Facebook announced that it plans to create 10,000 new jobs in the European Union over the next five years. This hiring is part of the company’s plan to build a digital world called the “metaverse.”
On Sunday, the company announced its plans to bring on highly skilled engineers. Facebook will focus its search on Germany, France, Italy, Poland, the Netherlands, Ireland, and Spain.
CEO Mark Zuckerberg first outlined his plans for the metaverse in July. It’s a digital world where people can interact in a 3D environment. Microsoft, Epic Games, and Roblox are all working on the metaverse as well.
Facebook moves into virtual reality
Facebook has been investing heavily in both virtual and augmented reality over the years. The company has already developed its Oculus VR headset, and it’s currently working on AR glasses and wristband technology.
In August, Facebook launched a beta test for a virtual reality remote work app. This app was supposed to be the company’s first step into the metaverse. Anyone that owns the Oculus Quest 2 can conduct virtual meetings and appear as avatars of themselves.
And as Facebook began working on the metaverse, it became apparent that it needed more engineers to bring the project to life. The company plans to work with governments across the EU to find the right recruits.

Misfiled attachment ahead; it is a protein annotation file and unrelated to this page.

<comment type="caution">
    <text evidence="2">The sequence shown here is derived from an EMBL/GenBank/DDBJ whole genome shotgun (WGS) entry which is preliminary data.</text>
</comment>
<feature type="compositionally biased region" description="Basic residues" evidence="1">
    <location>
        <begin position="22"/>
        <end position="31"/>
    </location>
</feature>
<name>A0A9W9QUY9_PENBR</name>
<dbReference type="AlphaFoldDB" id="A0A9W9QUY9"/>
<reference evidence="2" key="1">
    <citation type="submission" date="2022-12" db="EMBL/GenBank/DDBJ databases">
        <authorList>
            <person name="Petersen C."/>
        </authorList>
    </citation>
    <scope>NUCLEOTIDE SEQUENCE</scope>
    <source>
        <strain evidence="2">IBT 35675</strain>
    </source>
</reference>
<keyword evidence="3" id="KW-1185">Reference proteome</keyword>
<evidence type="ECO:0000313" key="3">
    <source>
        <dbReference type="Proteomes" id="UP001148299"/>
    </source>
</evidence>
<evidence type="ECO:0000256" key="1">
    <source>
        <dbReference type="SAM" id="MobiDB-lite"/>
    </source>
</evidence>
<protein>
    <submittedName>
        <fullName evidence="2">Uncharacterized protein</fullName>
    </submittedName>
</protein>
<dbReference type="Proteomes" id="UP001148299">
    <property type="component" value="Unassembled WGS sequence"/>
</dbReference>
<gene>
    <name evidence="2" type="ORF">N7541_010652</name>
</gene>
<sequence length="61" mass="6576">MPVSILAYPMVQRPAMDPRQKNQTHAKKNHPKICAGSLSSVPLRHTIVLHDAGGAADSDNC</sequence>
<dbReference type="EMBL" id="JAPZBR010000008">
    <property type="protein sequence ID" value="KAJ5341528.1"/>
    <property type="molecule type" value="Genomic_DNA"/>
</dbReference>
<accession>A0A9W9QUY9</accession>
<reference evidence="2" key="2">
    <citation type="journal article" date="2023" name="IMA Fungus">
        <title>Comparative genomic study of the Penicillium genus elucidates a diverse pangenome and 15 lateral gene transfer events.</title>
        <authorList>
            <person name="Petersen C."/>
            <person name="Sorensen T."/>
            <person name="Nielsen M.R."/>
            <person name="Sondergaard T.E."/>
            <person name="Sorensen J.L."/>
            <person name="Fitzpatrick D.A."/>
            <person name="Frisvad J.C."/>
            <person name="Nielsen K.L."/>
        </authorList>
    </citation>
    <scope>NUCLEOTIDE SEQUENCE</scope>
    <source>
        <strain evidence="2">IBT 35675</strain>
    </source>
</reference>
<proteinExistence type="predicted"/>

“As we begin the journey of bringing the metaverse to life, the need for highly specialized engineers is one of Facebook’s most pressing priorities,” Nick Clegg, Facebook’s head of global affairs, wrote in a blog post.
In the metaverse, users will buy virtual land, clothing, and other digital assets. They will pay for these items using cryptocurrencies. However, Facebook has acknowledged that no single company will own the metaverse.
“There’s not going to be specific metaverses to specific companies. There’s only going to be one metaverse,” said Tuong Nguyen, an analyst for Gartner. But concerns have arisen that Facebook and other large companies will end up monopolizing the metaverse.
Problems still persist for Facebook
However, it’s not all positive news for Facebook right now. Earlier this month, whistleblower Frances Haugen testified about internal documents she leaked before leaving her job at Facebook. Haugen accused the company of putting profits before people and ignoring data that Instagram is harmful to teenagers.
For three years, Facebook studied how Instagram affects teenagers, and in particular, teenage girls. Over 30% of teen girls said Instagram made them feel worse about themselves. And 14% of boys said the same thing.
Mark Zuckerberg denied these claims, but the anti-trust probes don’t look like they will end anytime soon. Haugen and another whistleblower are scheduled to testify before the U.K Parliament this month. And Haugen may appear in another parliament hearing in November.
In the meantime, the company is moving forward with its plans for the metaverse. Facebook has already committed $50 million to build the metaverse and test its remote work app.
“We look forward to working with governments across the EU to find the right people and the right markets to take this forward, as part of an upcoming recruitment drive across the region,” Clegg wrote.